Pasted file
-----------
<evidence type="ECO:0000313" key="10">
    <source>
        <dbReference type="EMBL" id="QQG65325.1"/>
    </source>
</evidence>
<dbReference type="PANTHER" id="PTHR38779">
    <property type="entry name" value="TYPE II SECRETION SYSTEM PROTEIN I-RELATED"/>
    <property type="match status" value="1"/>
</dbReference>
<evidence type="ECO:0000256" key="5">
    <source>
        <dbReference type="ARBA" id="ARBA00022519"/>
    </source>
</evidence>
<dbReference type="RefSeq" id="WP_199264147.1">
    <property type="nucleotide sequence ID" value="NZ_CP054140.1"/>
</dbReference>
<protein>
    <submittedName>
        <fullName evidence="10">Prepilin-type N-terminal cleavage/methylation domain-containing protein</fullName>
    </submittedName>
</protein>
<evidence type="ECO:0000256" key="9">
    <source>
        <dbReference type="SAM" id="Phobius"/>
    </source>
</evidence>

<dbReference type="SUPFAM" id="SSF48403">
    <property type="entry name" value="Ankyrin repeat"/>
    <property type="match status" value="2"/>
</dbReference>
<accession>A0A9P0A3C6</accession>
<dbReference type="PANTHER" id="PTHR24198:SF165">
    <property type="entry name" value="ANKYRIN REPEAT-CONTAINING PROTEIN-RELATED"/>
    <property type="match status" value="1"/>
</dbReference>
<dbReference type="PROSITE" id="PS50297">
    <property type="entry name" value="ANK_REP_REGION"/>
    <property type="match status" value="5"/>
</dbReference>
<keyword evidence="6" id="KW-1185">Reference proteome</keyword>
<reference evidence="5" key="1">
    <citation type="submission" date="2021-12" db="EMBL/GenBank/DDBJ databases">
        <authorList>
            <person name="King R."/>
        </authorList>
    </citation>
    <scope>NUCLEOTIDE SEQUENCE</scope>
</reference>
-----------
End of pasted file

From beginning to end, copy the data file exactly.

<evidence type="ECO:0000313" key="10">
    <source>
        <dbReference type="EMBL" id="QQG65325.1"/>
    </source>
</evidence>
<dbReference type="PANTHER" id="PTHR38779">
    <property type="entry name" value="TYPE II SECRETION SYSTEM PROTEIN I-RELATED"/>
    <property type="match status" value="1"/>
</dbReference>
<evidence type="ECO:0000256" key="5">
    <source>
        <dbReference type="ARBA" id="ARBA00022519"/>
    </source>
</evidence>
<dbReference type="RefSeq" id="WP_199264147.1">
    <property type="nucleotide sequence ID" value="NZ_CP054140.1"/>
</dbReference>
<protein>
    <submittedName>
        <fullName evidence="10">Prepilin-type N-terminal cleavage/methylation domain-containing protein</fullName>
    </submittedName>
</protein>
<evidence type="ECO:0000256" key="9">
    <source>
        <dbReference type="SAM" id="Phobius"/>
    </source>
</evidence>

<dbReference type="SUPFAM" id="SSF48403">
    <property type="entry name" value="Ankyrin repeat"/>
    <property type="match status" value="2"/>
</dbReference>
<accession>A0A9P0A3C6</accession>
<dbReference type="PANTHER" id="PTHR24198:SF165">
    <property type="entry name" value="ANKYRIN REPEAT-CONTAINING PROTEIN-RELATED"/>
    <property type="match status" value="1"/>
</dbReference>
<dbReference type="PROSITE" id="PS50297">
    <property type="entry name" value="ANK_REP_REGION"/>
    <property type="match status" value="5"/>
</dbReference>
<keyword evidence="6" id="KW-1185">Reference proteome</keyword>
<reference evidence="5" key="1">
    <citation type="submission" date="2021-12" db="EMBL/GenBank/DDBJ databases">
        <authorList>
            <person name="King R."/>
        </authorList>
    </citation>
    <scope>NUCLEOTIDE SEQUENCE</scope>
</reference>